Sir Paul backs moves to save live music
Sir Paul McCartney and a host of rock and pop legends are backing a move in Parliament to save music venues from closure.
The Beatles legend is the most high profile supporter of Warley MP John Spellar's Agent of Change bill, which was discussed in the Commons for the first time this week.
The proposed legislation is aimed at changing planning laws that the Labour MP says don't currently take into account the impact that new schemes have on gig venues nearby.
UK Music, a campaign group representing both the recorded and live music industries, said that over the past decade two thirds of music venues across the country have closed.
Sir Paul said: "Without the grassroots clubs, pubs and music venues my career could have been very different.
"If we don't support music at this level, then the future of music in general is in danger."
Other stars to back the bill – which passed through its first stage – include Chrissie Hynde, Craig David, Sandie Shaw, Ray Davies, Billy Bragg, Feargal Sharkey and Pink Floyd drummer Nick Mason.
Hynde, a founding member of The Pretenders, said: "When I heard of the impending threat to small venues, my heart skipped a beat.
"It isn't talent shows on television or theatre schools that propagate great music, it's small venues.
"They're the setting of everything great that's come out of the music scene in this country, from the Beatles to Oasis and beyond. England has long led the world of popular music; the rest of the world follow England.
"If small venues shut down, so will England's unique creative output. It will be like locking up playgrounds at schools. The whole world will suffer, not just England."
David, who scored number one hits with Fill Me In and Seven Days, said: "As an artist I'm concerned that music venues are facing unprecedented threats and it is a matter of great concern to us all."
Mr Spellar's bill proposes that developers must take account of the impact of any new building scheme on pre-existing businesses like music venues before going ahead with their plans.
That could mean a developer of new flats takes responsibility for soundproofing to avoid the risk of new neighbours complaining about noise from a music venue.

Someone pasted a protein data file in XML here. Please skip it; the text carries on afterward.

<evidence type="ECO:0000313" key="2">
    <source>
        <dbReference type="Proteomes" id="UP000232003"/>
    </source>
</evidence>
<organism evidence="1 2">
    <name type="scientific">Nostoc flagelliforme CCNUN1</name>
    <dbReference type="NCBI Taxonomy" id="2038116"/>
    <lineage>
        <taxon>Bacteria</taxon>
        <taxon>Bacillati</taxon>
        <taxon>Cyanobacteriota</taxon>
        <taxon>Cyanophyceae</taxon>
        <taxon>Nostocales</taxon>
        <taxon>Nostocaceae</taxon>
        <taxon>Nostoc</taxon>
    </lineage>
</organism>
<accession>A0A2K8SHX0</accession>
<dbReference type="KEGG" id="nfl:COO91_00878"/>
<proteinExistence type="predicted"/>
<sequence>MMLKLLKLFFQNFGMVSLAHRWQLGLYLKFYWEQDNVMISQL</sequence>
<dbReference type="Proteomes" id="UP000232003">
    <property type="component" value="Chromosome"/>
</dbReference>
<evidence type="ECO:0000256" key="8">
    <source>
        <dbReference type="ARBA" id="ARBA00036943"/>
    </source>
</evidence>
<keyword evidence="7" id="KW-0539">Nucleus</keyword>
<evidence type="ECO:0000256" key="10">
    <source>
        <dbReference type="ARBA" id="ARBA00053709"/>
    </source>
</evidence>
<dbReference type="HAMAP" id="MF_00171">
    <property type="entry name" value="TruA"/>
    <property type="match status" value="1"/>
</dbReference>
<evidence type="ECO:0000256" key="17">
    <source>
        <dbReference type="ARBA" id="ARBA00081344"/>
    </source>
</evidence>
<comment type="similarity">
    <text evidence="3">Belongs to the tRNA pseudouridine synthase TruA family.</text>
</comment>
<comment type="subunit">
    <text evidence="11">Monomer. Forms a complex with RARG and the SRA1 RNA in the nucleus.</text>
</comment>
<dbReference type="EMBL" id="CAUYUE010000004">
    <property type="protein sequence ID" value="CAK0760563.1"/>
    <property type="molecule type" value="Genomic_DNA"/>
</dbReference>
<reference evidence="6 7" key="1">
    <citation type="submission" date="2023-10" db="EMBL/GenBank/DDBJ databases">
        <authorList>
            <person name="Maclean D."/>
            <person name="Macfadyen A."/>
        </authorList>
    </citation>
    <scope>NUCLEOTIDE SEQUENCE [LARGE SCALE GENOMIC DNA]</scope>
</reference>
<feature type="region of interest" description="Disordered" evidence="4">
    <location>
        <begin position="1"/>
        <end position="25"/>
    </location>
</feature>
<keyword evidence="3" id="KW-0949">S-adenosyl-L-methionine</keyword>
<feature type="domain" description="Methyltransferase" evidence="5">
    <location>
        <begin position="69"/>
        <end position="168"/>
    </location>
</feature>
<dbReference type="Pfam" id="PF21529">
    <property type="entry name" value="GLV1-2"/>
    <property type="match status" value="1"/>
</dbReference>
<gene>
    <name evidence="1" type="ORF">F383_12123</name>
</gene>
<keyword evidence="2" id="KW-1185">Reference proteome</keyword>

Mr Spellar said: "Fewer venues means less work, less opportunity to develop talent or even find out that you are not going to make it in the industry, but also to move up from amateur to part-time, to full-time, to national or even international stardom.
"If the present situation does not change, we are in danger of taking away the ladder that has served individual musicians and the music industry so well for so long."
Mr Spellar's bill has been backed by scores of MPs and peers, including the former Tory culture minister Ed Vaizey, and organisations including the Music Venue Trust and the Musicians' Union.
According to UK Music, venues under threat from developers include three Bristol venues: the Thekla, the Fiddlers and the Fleece, as well as the Womanby Street music quarter in Cardiff.
A number of high profile venues have closed in recent years.
They include The Free Trade Hall in Manchester, where the Sex Pistols played a major gig in 1976.
The venue, which also hosted Bob Dylan, was demolished and has been replaced by a 5-star hotel.
Another is The Square in Harlow, which hosted Coldplay, Blur, Supergrass and Muse in their early years, but closed in 2016 as a result of a planning dispute.
Meanwhile, London's iconic dance club Ministry of Sound and the 100 Club, where The Who, Sex Pistols and Oasis have performed, are among the venues that have had to fight closure threats.
UK Music's chief executive Michael Dugher, himself a former Labour MP, said if closures continue they will severely impact the music industry's ability to grow the huge contribution it makes to the UK economy.
He added: "The UK music industry contributes more than £4bn to our economy and brings pleasure to millions of people at home and overseas.
"It's time for the Government to get behind the legislation and help save the venues that are such a crucial part of the music industry."